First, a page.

It is now a month since giant ride-hailing service Uber launched a motorbike on-demand service in Nigeria. Known as Ubermoto, it is set to compete with existing Okada companies like SafeBoda, MAX.ng, and Gokada, all operating inside the motorbike hailing format.
Uber, currently worth $15 billion globally, has been operating in Nigeria for eight years. The service launched itself in Lagos in 2014, before expanding to the nation’s capital two years later. Unlike the cab service, Ubermoto will only operate in Ibadan, a city close to Lagos. Uber’s presence in Nigeria inspired the rise of a lot of other app-based on-demand car-hailing in the country, with competitors like Bolt (formerly Taxify), and inDriver launching 2016 and 2019 respectively.
In the five years of operation, Uber has expanded into five cities in Nigeria. Lagos, Abuja, PortHarcourt, Ibadan, and Benin City. However, despite its slow albeit strategic expansion rate, it took the company this long to bring any other vertical asides car-hailing into the country.
A major reason for this move might be to unlock more growth opportunities.
According to Tope Akinwumi, Uber’s Country Manager, the plan is to provide a cost-effective and quicker transportation option to customers. Although UberMoto’s model was not clearly stated, it is most likely going to run like Uber’s regular car service, where it taps into the current network of riders, screens and does background checks on riders before onboarding them.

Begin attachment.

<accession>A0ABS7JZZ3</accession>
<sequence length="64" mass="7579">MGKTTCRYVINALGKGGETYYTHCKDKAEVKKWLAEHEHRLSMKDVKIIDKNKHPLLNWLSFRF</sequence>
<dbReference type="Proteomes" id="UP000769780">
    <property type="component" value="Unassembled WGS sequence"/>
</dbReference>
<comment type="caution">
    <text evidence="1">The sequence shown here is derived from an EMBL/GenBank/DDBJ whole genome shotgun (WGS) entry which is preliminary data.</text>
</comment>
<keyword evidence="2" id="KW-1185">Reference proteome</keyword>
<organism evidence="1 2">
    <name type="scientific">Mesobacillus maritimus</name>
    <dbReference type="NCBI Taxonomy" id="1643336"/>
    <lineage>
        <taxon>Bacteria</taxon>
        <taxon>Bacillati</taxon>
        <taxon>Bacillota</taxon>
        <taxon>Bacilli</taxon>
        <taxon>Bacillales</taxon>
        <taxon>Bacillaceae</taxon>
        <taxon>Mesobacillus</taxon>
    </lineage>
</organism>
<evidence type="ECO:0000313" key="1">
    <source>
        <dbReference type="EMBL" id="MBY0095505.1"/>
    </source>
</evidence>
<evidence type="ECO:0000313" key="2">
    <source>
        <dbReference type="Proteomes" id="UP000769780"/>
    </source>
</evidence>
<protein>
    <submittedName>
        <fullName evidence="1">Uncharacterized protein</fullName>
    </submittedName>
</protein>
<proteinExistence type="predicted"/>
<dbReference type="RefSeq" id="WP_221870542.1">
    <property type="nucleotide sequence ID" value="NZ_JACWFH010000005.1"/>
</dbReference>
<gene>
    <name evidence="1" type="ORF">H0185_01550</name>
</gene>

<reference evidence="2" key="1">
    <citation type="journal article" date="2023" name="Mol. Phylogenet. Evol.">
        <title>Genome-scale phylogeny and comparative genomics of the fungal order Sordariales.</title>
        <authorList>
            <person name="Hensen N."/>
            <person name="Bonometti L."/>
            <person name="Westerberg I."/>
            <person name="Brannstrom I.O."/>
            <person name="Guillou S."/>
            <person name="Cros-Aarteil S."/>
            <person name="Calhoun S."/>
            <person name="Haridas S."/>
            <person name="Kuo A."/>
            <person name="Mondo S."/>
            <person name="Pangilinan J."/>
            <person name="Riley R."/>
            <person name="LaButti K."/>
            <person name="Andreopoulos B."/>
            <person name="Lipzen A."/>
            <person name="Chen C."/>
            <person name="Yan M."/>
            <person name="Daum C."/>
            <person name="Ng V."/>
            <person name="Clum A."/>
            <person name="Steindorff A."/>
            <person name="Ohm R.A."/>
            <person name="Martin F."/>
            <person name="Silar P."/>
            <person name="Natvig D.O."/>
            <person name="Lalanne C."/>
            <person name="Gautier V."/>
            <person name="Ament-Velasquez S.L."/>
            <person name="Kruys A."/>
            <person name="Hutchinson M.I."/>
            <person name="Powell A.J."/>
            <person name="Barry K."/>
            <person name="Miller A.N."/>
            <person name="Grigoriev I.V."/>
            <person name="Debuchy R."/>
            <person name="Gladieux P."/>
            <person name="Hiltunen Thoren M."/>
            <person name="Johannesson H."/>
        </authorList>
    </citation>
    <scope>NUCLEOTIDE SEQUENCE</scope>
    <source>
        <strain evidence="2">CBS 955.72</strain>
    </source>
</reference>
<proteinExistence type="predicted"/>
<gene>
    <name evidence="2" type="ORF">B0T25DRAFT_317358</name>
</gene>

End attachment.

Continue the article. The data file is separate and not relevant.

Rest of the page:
Ubermoto is currently restricted to Ibadan, as motorbikes are currently banned in Lagos. Lagos would have been a hotspot for the bike-hailing service due to its population and bustling activity. In fact, based on the traction gained by SafeBoda, it’s safe to say one can expect Ubermoto to be a success. The service, which has a minimum fare of about 100 naira ($0.5), will help riders in Ibadan navigate traffic quicker and effectively from one place to another.
As part of their statement, Tope Akinwumi said, “As we recover, we know we need to continue to offer solutions that respond to consumers who are looking for smart mobility solutions while providing new revenue streams and earning opportunities for drivers, adding that “UberMoto extends on current product offerings already available in the city with safety, reliability, and convenience. Just a tap away, residents of Ibadan are now able to travel around the city by requesting the well-trusted motorcycles which are now available on the Uber app,” they said.
“It makes sense for us to launch a product that will help passengers get to their destination quicker, which is where we can leverage our technology and we are excited to introduce UberMoto to make this a reality.”
This is not Uber’s first venture into motorbikes. In 2014, the company launched Ubermoto in Thailand. Sadly, this service was halted two years later owing to government regulations. In 2018, UberBoda launched in Uganda. In December 2021 following a successful pilot study, Uber partnered with Kenyan technology company Opibus to roll out 3,000 electric motorcycles by 2022. This came shortly after Opibus raised $5 million in equity and $2.5 million in grants in a pre-series A round led by Silicon Valley fund At One Ventures and supported by Factor[e] Ventures and Ambo Ventures. Funding that will accelerate the Swedish-Kenyan company’s focus on going green.
Uber is presently available in over 54 cities in Sub-Saharan Africa.